NSA officials deny mass surveillance during Utah Olympics

Save Story
Leer en español

Estimated read time: 1-2 minutes

This archived news story is available only for your personal, non-commercial use. Information in the story may be outdated or superseded by additional information. Reading or replaying the story in its archived form does not constitute a republication of the story.

SALT LAKE CITY (AP) — Michael Hayden, the former CIA and National Security Agency director, has denied allegations by a former Salt Lake City mayor that the NSA conducted a mass warrantless surveillance program during the 2002 Winter Olympics in Utah.

In documents filed in Salt Lake City federal court last week, Hayden and current NSA operations director Wayne Murphy said the agency never conducted "blanket" surveillance in the capital or at other venues during the games.

Hayden was NSA director from 1999 to 2005,

The declarations, filed March 13 and first reported by KSTU-TV, respond to a lawsuit by Rocky Anderson, who was Salt Lake City mayor in 2002.

Anderson's lawsuit claims that the NSA collected the contents of text messages and emails as well as metadata about every phone call in the area before and during the games.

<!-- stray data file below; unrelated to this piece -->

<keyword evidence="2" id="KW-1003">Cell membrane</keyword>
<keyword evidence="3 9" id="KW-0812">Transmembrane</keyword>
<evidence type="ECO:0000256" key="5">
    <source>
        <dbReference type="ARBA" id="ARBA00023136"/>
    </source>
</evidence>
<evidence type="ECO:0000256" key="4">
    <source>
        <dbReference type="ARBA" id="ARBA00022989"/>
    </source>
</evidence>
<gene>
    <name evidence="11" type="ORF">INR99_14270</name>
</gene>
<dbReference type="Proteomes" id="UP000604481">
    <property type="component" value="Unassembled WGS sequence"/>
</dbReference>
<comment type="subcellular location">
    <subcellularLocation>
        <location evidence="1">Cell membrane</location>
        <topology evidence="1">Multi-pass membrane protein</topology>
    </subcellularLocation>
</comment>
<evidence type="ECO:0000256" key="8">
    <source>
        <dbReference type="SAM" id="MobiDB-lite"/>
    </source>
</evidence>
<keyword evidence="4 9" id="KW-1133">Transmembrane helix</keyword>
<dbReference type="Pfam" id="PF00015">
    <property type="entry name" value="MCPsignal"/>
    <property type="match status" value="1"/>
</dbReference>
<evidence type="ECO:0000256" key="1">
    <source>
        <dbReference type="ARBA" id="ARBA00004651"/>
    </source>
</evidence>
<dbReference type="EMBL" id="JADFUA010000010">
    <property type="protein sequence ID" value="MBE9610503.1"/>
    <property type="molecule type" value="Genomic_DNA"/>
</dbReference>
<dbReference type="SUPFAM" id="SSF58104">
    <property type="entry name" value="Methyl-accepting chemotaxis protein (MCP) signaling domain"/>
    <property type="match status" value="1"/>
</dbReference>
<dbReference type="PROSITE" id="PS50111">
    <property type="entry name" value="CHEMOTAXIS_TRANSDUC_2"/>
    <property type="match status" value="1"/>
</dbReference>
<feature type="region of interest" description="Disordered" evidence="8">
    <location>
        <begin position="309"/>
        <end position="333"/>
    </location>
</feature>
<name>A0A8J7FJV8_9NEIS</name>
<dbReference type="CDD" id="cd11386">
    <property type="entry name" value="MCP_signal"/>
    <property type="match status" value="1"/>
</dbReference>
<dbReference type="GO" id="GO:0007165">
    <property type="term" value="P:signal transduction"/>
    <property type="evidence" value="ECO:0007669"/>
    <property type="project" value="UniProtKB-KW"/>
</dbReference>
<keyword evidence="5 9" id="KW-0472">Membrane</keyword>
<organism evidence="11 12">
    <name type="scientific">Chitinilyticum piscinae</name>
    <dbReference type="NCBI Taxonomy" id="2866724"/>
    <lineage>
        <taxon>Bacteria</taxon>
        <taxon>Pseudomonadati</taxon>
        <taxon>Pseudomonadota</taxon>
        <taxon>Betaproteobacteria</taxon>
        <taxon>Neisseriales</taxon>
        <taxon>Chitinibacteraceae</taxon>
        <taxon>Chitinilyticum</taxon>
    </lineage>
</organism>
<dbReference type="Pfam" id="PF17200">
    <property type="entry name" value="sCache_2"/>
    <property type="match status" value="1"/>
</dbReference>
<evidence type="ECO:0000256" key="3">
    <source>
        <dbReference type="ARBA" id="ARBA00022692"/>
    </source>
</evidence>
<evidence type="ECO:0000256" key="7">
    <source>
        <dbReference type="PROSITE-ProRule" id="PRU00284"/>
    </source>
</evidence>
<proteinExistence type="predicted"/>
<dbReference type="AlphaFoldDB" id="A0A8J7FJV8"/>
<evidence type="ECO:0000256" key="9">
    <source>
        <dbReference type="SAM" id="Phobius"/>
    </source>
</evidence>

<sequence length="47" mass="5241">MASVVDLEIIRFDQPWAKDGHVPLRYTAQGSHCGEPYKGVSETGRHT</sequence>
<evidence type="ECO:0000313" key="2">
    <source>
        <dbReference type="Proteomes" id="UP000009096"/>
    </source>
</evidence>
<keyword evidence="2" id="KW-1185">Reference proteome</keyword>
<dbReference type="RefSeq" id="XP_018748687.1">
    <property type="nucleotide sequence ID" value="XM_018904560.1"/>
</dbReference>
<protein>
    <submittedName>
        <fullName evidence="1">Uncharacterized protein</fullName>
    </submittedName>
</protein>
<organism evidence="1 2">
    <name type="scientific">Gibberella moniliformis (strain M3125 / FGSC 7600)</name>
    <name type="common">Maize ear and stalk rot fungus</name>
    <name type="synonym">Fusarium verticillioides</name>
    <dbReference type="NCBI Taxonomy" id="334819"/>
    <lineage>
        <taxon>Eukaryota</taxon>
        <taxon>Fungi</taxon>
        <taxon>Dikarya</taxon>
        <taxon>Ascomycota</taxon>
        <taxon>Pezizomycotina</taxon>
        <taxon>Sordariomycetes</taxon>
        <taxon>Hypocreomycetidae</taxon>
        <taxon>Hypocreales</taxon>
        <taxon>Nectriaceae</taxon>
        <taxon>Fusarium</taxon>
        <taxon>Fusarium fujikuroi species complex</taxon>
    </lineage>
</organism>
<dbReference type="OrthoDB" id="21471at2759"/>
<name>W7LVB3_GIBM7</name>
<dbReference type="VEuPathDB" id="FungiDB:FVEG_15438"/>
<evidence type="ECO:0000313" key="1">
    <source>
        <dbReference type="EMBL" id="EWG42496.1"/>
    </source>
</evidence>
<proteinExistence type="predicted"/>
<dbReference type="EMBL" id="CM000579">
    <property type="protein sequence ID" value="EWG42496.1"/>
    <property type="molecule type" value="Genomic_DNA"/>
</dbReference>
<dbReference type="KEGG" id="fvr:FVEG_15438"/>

Anderson has said he learned about the program from a 2013 media report and confirmed it with a source he has declined to identify. He filed the lawsuit to learn more about what he calls covert, illegal operations.

Murphy said the NSA's surveillance program at the time was limited to international communications in which at least one participant was reasonably believed to be associated with foreign terrorist groups.

In January, U.S. District Judge Robert Shelby refused an NSA request to dismiss the lawsuit. No trial date has been set.

The NSA has argued the lawsuit's claims are far-fetched speculation about a program that may never have existed. Government lawyers also said the 2015 lawsuit was filed too long after the games happened.

Copyright © The Associated Press. All rights reserved. This material may not be published, broadcast, rewritten or redistributed.

Most recent Business stories

Related topics

The Associated Press


    Get informative articles and interesting stories delivered to your inbox weekly. Subscribe to the KSL.com Trending 5.
    By subscribing, you acknowledge and agree to KSL.com's Terms of Use and Privacy Policy.

    KSL Weather Forecast